Expectancy = (Avg. win x Win%) - (Avg. loss x Loss%). Therefore there are two major factors that will determine expectancy before a trade is put on. The probability of a trade scenario/set up (a set of conditions like a hypothetical set up for the SPY could be to buy the next open if there is a 2% increase on higher volume in the SPY after a 10% decline and the result of 15 years back testing may show that this set up leads to the SPY being at least 5% higher 60% of the time after 5 weeks. So if you are looking for a 5% move in this instance the odds of success will be roughly .60 for avg. 5 week holding time) being a winner based on a certain exit strategy (like an ATR trailing stop or close below a moving average etc.) and the second factor is the extent to which you expect price to move in your favor expressed as a ratio of the amount risked on the trade i.e risk/reward (this could be based on historical precedent like CANSLIM which looks for a 20% - 25% move from the base break out or it could based on Fibonacci extensions or support resistance or projections based on the length of the previous momentum thrust) .
So before considering taking a trade you must ask: how well does this set up meet my criteria?. The stricter you are the higher the win rate will be but the number of opportunities will decrease and vice versa if you are looser. This part of the decision making is very subjective and experience plays a huge role in selecting best ideas from many opportunities. This aspect of the decision making is very important because not only will it tell you if you can take the trade it will also let you determine risk per trade and hence position size. With higher probability trades you can risk more per trade because 1) the odds of a huge gap through your stop is lower (assuming you avoid planned news releases like earnings announcement) and 2) the odds of a huge draw down are lower (at 60% win rate the odds of 5 losing trades in a row is only 1.024% however at a 40% win rate the odds of 5 losing trades in a row jumps to 7.776%! So with set ups that have better odds you can risk more than on set ups with lower odds.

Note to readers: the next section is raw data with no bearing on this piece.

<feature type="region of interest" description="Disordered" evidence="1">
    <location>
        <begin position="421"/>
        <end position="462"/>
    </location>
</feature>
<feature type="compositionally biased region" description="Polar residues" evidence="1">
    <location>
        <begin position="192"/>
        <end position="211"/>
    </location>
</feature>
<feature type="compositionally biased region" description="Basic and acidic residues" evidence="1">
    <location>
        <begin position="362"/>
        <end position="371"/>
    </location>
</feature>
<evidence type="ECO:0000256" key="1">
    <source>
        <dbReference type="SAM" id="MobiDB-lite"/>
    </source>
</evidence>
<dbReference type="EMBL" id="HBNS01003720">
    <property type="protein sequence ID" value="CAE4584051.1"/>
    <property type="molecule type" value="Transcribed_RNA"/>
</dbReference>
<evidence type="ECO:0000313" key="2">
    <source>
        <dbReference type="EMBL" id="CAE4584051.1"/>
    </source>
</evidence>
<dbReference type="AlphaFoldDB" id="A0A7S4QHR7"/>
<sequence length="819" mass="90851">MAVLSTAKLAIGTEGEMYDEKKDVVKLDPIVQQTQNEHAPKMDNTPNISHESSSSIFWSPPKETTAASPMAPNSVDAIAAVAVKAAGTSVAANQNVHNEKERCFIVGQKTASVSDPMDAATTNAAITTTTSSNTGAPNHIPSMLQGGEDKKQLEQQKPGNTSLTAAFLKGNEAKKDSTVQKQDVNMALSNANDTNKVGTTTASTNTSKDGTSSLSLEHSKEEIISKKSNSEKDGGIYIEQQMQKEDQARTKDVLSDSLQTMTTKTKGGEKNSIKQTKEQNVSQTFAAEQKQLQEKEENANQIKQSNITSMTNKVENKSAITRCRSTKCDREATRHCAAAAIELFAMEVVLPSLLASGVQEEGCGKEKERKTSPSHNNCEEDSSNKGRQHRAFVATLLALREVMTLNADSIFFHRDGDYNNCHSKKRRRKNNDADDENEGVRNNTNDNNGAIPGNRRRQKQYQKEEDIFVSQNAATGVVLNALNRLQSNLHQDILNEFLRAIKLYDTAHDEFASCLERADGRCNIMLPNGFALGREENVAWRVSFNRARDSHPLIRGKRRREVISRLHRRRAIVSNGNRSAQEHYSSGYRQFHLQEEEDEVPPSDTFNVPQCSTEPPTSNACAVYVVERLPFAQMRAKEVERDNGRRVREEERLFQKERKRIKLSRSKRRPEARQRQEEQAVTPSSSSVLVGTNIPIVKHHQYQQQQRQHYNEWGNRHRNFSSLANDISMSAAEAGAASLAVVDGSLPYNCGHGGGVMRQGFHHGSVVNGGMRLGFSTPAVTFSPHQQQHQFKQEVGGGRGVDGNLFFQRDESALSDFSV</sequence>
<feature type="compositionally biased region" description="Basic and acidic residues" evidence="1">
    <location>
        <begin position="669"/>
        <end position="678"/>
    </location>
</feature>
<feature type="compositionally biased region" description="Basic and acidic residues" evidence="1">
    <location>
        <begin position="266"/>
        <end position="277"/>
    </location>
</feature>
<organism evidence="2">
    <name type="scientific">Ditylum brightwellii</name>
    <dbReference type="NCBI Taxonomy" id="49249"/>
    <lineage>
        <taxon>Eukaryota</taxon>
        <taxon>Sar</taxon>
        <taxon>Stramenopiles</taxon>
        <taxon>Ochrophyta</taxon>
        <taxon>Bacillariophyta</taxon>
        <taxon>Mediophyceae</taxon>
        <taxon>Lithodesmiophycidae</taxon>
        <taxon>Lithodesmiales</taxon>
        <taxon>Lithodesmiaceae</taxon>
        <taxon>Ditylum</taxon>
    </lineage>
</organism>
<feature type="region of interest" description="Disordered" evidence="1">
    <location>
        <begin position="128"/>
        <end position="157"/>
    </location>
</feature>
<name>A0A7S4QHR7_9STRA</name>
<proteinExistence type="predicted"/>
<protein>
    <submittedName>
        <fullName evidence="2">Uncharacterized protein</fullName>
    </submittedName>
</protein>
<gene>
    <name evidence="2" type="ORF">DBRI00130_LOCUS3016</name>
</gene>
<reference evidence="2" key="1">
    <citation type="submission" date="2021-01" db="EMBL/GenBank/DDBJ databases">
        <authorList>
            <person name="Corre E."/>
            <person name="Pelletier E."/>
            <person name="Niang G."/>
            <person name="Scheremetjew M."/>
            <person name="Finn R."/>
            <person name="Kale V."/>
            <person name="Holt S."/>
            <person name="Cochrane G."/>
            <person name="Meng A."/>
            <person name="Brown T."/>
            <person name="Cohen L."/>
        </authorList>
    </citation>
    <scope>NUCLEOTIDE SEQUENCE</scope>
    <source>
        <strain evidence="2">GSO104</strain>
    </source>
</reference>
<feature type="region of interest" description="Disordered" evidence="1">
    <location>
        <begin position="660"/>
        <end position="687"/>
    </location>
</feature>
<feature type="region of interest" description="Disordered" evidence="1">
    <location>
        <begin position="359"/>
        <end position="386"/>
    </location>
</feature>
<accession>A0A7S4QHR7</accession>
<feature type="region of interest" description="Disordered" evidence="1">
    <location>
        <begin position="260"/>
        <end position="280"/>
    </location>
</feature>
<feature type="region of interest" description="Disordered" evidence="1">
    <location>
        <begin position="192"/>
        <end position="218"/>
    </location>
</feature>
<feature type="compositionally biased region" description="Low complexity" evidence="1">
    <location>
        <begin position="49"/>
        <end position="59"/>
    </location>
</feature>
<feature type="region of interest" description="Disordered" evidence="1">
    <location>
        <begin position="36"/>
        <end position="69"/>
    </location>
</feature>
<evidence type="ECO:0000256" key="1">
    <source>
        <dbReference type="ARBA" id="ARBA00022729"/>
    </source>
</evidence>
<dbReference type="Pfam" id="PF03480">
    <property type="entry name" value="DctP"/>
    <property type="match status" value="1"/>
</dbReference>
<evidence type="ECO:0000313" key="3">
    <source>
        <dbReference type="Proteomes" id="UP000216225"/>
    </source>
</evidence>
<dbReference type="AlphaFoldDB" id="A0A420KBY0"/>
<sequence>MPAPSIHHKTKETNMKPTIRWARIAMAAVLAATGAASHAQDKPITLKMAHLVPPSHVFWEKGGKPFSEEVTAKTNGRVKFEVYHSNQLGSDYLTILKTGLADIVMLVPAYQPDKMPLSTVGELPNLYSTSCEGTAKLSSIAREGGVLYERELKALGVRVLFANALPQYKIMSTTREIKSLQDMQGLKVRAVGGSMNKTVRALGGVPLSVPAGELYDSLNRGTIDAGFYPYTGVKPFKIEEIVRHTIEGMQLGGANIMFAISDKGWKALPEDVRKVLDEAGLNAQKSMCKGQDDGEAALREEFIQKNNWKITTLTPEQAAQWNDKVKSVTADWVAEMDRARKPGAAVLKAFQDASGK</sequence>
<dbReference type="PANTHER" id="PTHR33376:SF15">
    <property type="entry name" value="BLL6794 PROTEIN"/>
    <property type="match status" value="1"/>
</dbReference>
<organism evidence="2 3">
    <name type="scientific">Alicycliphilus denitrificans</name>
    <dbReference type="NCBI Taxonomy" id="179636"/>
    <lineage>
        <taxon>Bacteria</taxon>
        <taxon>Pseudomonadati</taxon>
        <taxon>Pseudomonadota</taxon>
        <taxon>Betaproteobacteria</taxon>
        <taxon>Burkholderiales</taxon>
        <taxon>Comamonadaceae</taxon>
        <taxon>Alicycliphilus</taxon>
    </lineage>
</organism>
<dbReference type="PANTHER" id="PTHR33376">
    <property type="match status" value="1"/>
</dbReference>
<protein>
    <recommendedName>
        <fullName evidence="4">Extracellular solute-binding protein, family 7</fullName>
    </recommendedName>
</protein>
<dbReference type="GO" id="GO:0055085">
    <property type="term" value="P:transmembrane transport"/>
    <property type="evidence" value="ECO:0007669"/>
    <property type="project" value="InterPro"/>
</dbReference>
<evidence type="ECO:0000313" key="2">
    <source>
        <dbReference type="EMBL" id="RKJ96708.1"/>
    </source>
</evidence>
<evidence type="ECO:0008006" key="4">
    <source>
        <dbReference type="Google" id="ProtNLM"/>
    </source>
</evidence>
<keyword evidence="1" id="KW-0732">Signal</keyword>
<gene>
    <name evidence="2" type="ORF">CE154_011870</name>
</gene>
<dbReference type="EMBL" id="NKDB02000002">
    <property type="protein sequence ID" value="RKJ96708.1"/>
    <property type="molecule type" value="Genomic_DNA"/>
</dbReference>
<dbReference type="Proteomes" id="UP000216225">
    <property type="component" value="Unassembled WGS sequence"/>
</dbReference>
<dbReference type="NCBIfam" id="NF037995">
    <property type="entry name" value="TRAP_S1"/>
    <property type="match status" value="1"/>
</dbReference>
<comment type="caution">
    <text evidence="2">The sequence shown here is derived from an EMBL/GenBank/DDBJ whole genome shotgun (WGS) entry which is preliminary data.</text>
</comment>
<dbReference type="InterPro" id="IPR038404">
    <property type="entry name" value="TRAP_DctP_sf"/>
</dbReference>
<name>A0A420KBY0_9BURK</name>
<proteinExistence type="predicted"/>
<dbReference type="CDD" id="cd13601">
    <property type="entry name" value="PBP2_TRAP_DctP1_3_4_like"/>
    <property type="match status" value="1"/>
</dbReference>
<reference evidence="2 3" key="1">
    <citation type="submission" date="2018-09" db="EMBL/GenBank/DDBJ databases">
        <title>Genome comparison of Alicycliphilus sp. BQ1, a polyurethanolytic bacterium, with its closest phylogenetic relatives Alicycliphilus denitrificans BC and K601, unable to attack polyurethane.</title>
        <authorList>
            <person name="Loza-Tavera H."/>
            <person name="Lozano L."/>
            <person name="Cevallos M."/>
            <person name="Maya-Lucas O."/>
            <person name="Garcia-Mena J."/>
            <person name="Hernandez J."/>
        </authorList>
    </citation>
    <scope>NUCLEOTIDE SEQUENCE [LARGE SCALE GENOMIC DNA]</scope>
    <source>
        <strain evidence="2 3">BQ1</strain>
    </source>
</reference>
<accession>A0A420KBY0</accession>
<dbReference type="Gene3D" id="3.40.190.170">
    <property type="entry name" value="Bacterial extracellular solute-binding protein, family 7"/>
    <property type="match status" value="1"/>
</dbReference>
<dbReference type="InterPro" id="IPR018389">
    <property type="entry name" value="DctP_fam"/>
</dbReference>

So assuming your set up has passed the first hurdle and can now be safely called a "high probability" set up then you must consider risk/reward. There are essentially two types of systems. One where you know what the average move of the asset is likely to be as in the case of CANSLIM 20% - 25% and ones where you do not know and use a trailing stop. For systems with trailing stops it is useful to know where price will LIKELY get to before the trend reverses. This could be a swing high, all time high, bollinger band etc to establish a rough target and then in combination with you stop loss to determine a risk/reward profile for the trade. For systems that have essentially predefined exits/targets it is just as important to identify likely reversal zones which will tell you in the case of CANSLIM, for instance, a stock might have a lot of resistance before it can get to the 20% target and you know immediately that the reward may likely be lower than 20% and hence that the risk/reward may be worst than what you typically look for.
It is limiting your trades to set ups that have a high probability of success (i.e. those that fit your pattern) in combination with excellent risk/reward and repeating it day in and day out like a robot that makes money. Even further, if you do not have the two or either one for a set up or tip or idea you heard on the news then its OK to pass and do nothing! If you don't believe me go take a look at Mark Minervini's blog. One of the best traders ever and yet he can go for weeks with you trading because nothing fits his profile!
So before you put that next trade on run it through your probability and risk/reward checklist!